-Michael Atkinson, The Village Voice
Exactly. Then again, Bernardo Bertolucci's The Conformist (1970, Italy) may have something else in store for its more seasoned admirers: incipient indifference (albeit on the smallest of scales). Lucky for Bernardo, few spectators fall into this latter category. For reasons unknown, given especially the film's lyrical immediacy, The Conformist continues to be available only on an out-of-print, dubbed VHS format. Doing its best to rectify this grave want, the Film Forum will be screening Bertolucci's opus now through August 11th. And as Michael Atkinson notes, few films this year will be able to rival its potential impact.
From the flashing neon of the opening credits, The Conformist is awash in visual ideas. Or more precisely, so begins its rolodex of unforgettable images. Indeed, there is no final rule for Bertolucci and legendary cinematographer Vittorio Storaro's visual strategy other than that will it lean heavily on the indelible -- be it a whitewashed roof-top asylum, Jean-Louis Trintignant walking alongside a vintage automobile in a canted composition, fallen leaves swept up by a sudden gust, the beautiful Stefania Sandrelli dancing with the even more gorgeous Dominique Sanda, or the latter pounding on Trintignant's automobile window as he looks on impassively, The Conformist is the sum of its visual highlights.
It is also, of course, a parable about fascism, as is confirmed first by its literal-minded title. Then again, The Conformist is a film where everything is made clear, abundantly, whether by a score that highlights significant moments with a bull-horn's subtlety, or in a narrative that never allows its viewer to escape from its Marxist cum Freudian interpretative framework -- right up to a final plot twist straight out of the Psychopathology of Everyday Life. To be sure, The Conformist is a work of boundless talent, but it is also a film of limited mystery, born of the unrelenting certainty beget by Bertolucci's youthful brilliance. Even at its most formally unconventional -- i.e. its temporal leap-frogging -- Bertolucci psychologizes his character's actions (and inactions) so assiduously that there is no mistaking his intentions: a fascist is built according to the measure of his desire for an illusory normalcy corresponding to a supposed cultural normativity, full stop. Though The Conformist may resemble at first truly challenging film art, the clarity of this discourse as well as the directness of its pleasure argue otherwise. This is a work of simplicity, however ambitious, whose first taste will always be its sweetest. With that said, its sumptuousness is not to be missed.
Of course, absence is the key to Bresson's aesthetic, whether it is his denial of surface expression which calls attention to interiority through referential absence or in his mise-en-scene with its notoriously shallow focus -- rigorously depicted with a 50mm lens -- and tight, medium close-up framing. Similarly, this same austerity figures in his audio track which is as significant for its silences as it is for its amplified ambient sounds. Each unit of sound and image is a precisely modulated expression of what the director wishes to relay (less any superfluous detail). In this way, Bresson's past as a painter is drawn into particular focus inasmuch as his cinema manifests the same total control over his subject matter, even if there is not a single frame in Au hasard Balthazar that can rival the scores of unforgettable images in The Conformist. Then again, Bresson's film seeks nothing more than the representation of the ethereal in a medium beholden to the material. His is a reproduction of a life unseen. Even so, Bresson's cinema stands above all other's in its equitable presentation of sound and image. Au hasard Balthazar, along with works as A Man Escaped (1956) and the perfect Pickpocket (1959) -- which it nevertheless exceeds by virtue of the concreteness of its metaphor -- represent a cinema that has finally become fully itself (as Marguerite Duras once said), bringing into harmony its audio and visual components for the very first time.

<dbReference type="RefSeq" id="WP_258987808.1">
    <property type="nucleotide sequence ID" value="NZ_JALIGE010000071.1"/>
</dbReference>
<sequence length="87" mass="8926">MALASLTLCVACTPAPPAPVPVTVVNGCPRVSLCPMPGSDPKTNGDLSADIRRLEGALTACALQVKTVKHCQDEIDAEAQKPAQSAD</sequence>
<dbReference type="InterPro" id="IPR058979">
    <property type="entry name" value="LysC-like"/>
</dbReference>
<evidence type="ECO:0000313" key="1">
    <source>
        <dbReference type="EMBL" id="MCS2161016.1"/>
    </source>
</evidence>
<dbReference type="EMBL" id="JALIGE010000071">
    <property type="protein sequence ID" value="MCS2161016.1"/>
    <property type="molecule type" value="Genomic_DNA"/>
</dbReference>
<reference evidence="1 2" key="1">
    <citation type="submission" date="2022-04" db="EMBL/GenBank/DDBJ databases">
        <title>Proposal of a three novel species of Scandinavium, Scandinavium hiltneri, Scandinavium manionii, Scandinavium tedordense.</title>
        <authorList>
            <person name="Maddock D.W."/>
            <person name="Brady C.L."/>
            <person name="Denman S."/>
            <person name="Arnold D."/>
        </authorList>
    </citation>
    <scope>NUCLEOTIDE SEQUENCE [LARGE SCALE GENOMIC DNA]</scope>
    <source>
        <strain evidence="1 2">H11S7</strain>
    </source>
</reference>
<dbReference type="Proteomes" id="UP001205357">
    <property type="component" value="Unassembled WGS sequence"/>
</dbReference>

But of course, Au hasard Balthazar is not form alone, but is instead the director's most carefully constructed Christian allegory. To begin with, the film's title character is a donkey -- a creature with its own special relationship to both the nativity and also the crucifixion narrative, named after one of the three wise men. After an idyllic youth spent with children in the French countryside, Balthazar becomes a beast of burden, used and abused by a series of owners. He is both a silent witness to their sin and a carrier of its weight, as when he is used to smuggle goods at night. Yet it is truly the former that best describes the animal's narrative agency: this is a film about the mankind for whose sins Christ died. When finally the animal's life comes to an end, Bresson makes the analogy precise surrounding the creature with sheep. Above all, Au hasard Balthazar is the great Christian allegory of the twentieth century.
Then again, given the director's refusal to explicate psychology in keeping with his programmatic realism, Au hasard Balthazar remains open to those who would deny this reference. By a subtle shift in emphasis, Bresson's film becomes a Marxist critique of capital or proof of God's death provided the picture's unending bleakness. Either way, it is for the audience to interpret, not the artist. Surely, Au hasard Balthazar is not so much reality itself as it is a mirror, calling all spectators to an act of spiritual evaluation -- with a Christ-figure at its core. The truth may be on-screen, as it is in life, but it is no easier to decipher. The depths and mysteries of Au hasard Balthazar are as deep as life itself.